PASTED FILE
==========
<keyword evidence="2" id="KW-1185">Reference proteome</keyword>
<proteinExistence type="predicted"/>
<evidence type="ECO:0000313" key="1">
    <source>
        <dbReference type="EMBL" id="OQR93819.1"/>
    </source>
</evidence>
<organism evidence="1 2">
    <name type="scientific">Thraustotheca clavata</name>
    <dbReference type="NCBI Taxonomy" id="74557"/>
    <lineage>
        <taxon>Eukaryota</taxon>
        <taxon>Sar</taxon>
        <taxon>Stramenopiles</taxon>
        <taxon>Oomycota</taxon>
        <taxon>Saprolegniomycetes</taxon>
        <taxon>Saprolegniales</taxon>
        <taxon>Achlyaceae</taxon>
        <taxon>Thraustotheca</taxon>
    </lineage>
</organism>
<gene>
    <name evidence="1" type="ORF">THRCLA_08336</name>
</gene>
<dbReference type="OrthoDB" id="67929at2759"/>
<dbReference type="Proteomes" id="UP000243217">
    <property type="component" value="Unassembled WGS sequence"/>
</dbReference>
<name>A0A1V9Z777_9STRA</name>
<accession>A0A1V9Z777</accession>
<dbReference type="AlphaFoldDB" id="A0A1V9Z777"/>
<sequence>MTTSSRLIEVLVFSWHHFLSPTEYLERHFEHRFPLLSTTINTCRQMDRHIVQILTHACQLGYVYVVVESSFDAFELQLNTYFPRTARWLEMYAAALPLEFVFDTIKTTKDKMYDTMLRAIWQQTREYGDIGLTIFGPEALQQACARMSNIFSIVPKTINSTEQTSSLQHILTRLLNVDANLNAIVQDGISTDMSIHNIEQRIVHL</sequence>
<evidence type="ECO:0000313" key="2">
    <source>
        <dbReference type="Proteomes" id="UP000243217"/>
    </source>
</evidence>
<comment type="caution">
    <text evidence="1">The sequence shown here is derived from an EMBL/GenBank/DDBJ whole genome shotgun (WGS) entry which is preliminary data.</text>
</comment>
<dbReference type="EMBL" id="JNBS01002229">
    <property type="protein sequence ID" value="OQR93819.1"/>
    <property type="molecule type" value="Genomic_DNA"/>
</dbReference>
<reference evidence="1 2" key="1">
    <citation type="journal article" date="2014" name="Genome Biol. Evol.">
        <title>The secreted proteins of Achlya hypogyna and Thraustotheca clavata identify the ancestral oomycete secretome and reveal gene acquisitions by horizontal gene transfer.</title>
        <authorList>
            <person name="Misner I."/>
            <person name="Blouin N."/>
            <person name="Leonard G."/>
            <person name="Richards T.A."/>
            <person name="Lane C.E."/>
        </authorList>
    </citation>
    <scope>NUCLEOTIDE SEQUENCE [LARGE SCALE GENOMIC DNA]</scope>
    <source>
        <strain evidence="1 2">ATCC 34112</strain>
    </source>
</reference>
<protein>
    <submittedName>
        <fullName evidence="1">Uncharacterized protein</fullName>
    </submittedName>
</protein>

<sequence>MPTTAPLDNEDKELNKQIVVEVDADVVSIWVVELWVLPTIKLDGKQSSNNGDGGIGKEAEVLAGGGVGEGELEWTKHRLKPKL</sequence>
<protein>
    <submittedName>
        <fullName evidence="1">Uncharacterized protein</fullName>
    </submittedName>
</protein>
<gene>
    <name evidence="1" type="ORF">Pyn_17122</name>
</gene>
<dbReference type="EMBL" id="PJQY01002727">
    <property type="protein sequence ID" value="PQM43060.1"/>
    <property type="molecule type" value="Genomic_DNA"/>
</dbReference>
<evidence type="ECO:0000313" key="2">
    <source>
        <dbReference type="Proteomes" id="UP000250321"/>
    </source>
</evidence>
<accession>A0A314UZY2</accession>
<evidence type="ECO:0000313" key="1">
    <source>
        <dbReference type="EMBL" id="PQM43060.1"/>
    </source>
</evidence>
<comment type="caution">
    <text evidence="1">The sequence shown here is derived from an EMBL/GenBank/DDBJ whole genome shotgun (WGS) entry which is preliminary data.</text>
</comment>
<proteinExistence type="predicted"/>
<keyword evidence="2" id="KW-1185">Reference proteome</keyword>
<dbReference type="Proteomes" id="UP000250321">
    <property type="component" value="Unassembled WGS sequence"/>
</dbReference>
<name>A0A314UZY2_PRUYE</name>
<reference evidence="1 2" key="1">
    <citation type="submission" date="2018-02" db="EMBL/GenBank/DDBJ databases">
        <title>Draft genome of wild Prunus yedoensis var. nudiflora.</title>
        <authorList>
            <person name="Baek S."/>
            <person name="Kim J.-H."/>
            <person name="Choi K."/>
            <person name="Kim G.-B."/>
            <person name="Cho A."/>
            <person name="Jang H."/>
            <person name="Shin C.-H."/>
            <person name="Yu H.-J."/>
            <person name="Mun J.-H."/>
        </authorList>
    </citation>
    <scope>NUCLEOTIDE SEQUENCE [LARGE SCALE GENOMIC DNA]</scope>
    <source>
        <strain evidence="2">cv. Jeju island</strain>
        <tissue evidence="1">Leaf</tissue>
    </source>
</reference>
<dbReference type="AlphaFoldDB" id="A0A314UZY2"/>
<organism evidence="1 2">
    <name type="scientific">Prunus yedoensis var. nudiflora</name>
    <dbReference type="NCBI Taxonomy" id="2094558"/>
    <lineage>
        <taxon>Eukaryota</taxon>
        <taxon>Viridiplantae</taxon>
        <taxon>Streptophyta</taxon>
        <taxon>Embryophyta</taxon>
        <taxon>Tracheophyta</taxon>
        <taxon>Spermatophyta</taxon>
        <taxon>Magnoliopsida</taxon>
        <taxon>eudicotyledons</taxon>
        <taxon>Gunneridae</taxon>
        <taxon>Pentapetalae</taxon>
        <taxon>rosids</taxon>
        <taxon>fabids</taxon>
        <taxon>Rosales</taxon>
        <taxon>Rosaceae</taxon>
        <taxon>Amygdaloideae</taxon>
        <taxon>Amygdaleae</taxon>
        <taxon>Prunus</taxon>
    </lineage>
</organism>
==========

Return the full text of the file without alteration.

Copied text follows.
<keyword evidence="2" id="KW-1185">Reference proteome</keyword>
<proteinExistence type="predicted"/>
<evidence type="ECO:0000313" key="1">
    <source>
        <dbReference type="EMBL" id="OQR93819.1"/>
    </source>
</evidence>
<organism evidence="1 2">
    <name type="scientific">Thraustotheca clavata</name>
    <dbReference type="NCBI Taxonomy" id="74557"/>
    <lineage>
        <taxon>Eukaryota</taxon>
        <taxon>Sar</taxon>
        <taxon>Stramenopiles</taxon>
        <taxon>Oomycota</taxon>
        <taxon>Saprolegniomycetes</taxon>
        <taxon>Saprolegniales</taxon>
        <taxon>Achlyaceae</taxon>
        <taxon>Thraustotheca</taxon>
    </lineage>
</organism>
<gene>
    <name evidence="1" type="ORF">THRCLA_08336</name>
</gene>
<dbReference type="OrthoDB" id="67929at2759"/>
<dbReference type="Proteomes" id="UP000243217">
    <property type="component" value="Unassembled WGS sequence"/>
</dbReference>
<name>A0A1V9Z777_9STRA</name>
<accession>A0A1V9Z777</accession>
<dbReference type="AlphaFoldDB" id="A0A1V9Z777"/>
<sequence>MTTSSRLIEVLVFSWHHFLSPTEYLERHFEHRFPLLSTTINTCRQMDRHIVQILTHACQLGYVYVVVESSFDAFELQLNTYFPRTARWLEMYAAALPLEFVFDTIKTTKDKMYDTMLRAIWQQTREYGDIGLTIFGPEALQQACARMSNIFSIVPKTINSTEQTSSLQHILTRLLNVDANLNAIVQDGISTDMSIHNIEQRIVHL</sequence>
<evidence type="ECO:0000313" key="2">
    <source>
        <dbReference type="Proteomes" id="UP000243217"/>
    </source>
</evidence>
<comment type="caution">
    <text evidence="1">The sequence shown here is derived from an EMBL/GenBank/DDBJ whole genome shotgun (WGS) entry which is preliminary data.</text>
</comment>
<dbReference type="EMBL" id="JNBS01002229">
    <property type="protein sequence ID" value="OQR93819.1"/>
    <property type="molecule type" value="Genomic_DNA"/>
</dbReference>
<reference evidence="1 2" key="1">
    <citation type="journal article" date="2014" name="Genome Biol. Evol.">
        <title>The secreted proteins of Achlya hypogyna and Thraustotheca clavata identify the ancestral oomycete secretome and reveal gene acquisitions by horizontal gene transfer.</title>
        <authorList>
            <person name="Misner I."/>
            <person name="Blouin N."/>
            <person name="Leonard G."/>
            <person name="Richards T.A."/>
            <person name="Lane C.E."/>
        </authorList>
    </citation>
    <scope>NUCLEOTIDE SEQUENCE [LARGE SCALE GENOMIC DNA]</scope>
    <source>
        <strain evidence="1 2">ATCC 34112</strain>
    </source>
</reference>
<protein>
    <submittedName>
        <fullName evidence="1">Uncharacterized protein</fullName>
    </submittedName>
</protein>

<sequence>MPTTAPLDNEDKELNKQIVVEVDADVVSIWVVELWVLPTIKLDGKQSSNNGDGGIGKEAEVLAGGGVGEGELEWTKHRLKPKL</sequence>
<protein>
    <submittedName>
        <fullName evidence="1">Uncharacterized protein</fullName>
    </submittedName>
</protein>
<gene>
    <name evidence="1" type="ORF">Pyn_17122</name>
</gene>
<dbReference type="EMBL" id="PJQY01002727">
    <property type="protein sequence ID" value="PQM43060.1"/>
    <property type="molecule type" value="Genomic_DNA"/>
</dbReference>
<evidence type="ECO:0000313" key="2">
    <source>
        <dbReference type="Proteomes" id="UP000250321"/>
    </source>
</evidence>
<accession>A0A314UZY2</accession>
<evidence type="ECO:0000313" key="1">
    <source>
        <dbReference type="EMBL" id="PQM43060.1"/>
    </source>
</evidence>
<comment type="caution">
    <text evidence="1">The sequence shown here is derived from an EMBL/GenBank/DDBJ whole genome shotgun (WGS) entry which is preliminary data.</text>
</comment>
<proteinExistence type="predicted"/>
<keyword evidence="2" id="KW-1185">Reference proteome</keyword>
<dbReference type="Proteomes" id="UP000250321">
    <property type="component" value="Unassembled WGS sequence"/>
</dbReference>
<name>A0A314UZY2_PRUYE</name>
<reference evidence="1 2" key="1">
    <citation type="submission" date="2018-02" db="EMBL/GenBank/DDBJ databases">
        <title>Draft genome of wild Prunus yedoensis var. nudiflora.</title>
        <authorList>
            <person name="Baek S."/>
            <person name="Kim J.-H."/>
            <person name="Choi K."/>
            <person name="Kim G.-B."/>
            <person name="Cho A."/>
            <person name="Jang H."/>
            <person name="Shin C.-H."/>
            <person name="Yu H.-J."/>
            <person name="Mun J.-H."/>
        </authorList>
    </citation>
    <scope>NUCLEOTIDE SEQUENCE [LARGE SCALE GENOMIC DNA]</scope>
    <source>
        <strain evidence="2">cv. Jeju island</strain>
        <tissue evidence="1">Leaf</tissue>
    </source>
</reference>
<dbReference type="AlphaFoldDB" id="A0A314UZY2"/>
<organism evidence="1 2">
    <name type="scientific">Prunus yedoensis var. nudiflora</name>
    <dbReference type="NCBI Taxonomy" id="2094558"/>
    <lineage>
        <taxon>Eukaryota</taxon>
        <taxon>Viridiplantae</taxon>
        <taxon>Streptophyta</taxon>
        <taxon>Embryophyta</taxon>
        <taxon>Tracheophyta</taxon>
        <taxon>Spermatophyta</taxon>
        <taxon>Magnoliopsida</taxon>
        <taxon>eudicotyledons</taxon>
        <taxon>Gunneridae</taxon>
        <taxon>Pentapetalae</taxon>
        <taxon>rosids</taxon>
        <taxon>fabids</taxon>
        <taxon>Rosales</taxon>
        <taxon>Rosaceae</taxon>
        <taxon>Amygdaloideae</taxon>
        <taxon>Amygdaleae</taxon>
        <taxon>Prunus</taxon>
    </lineage>
</organism>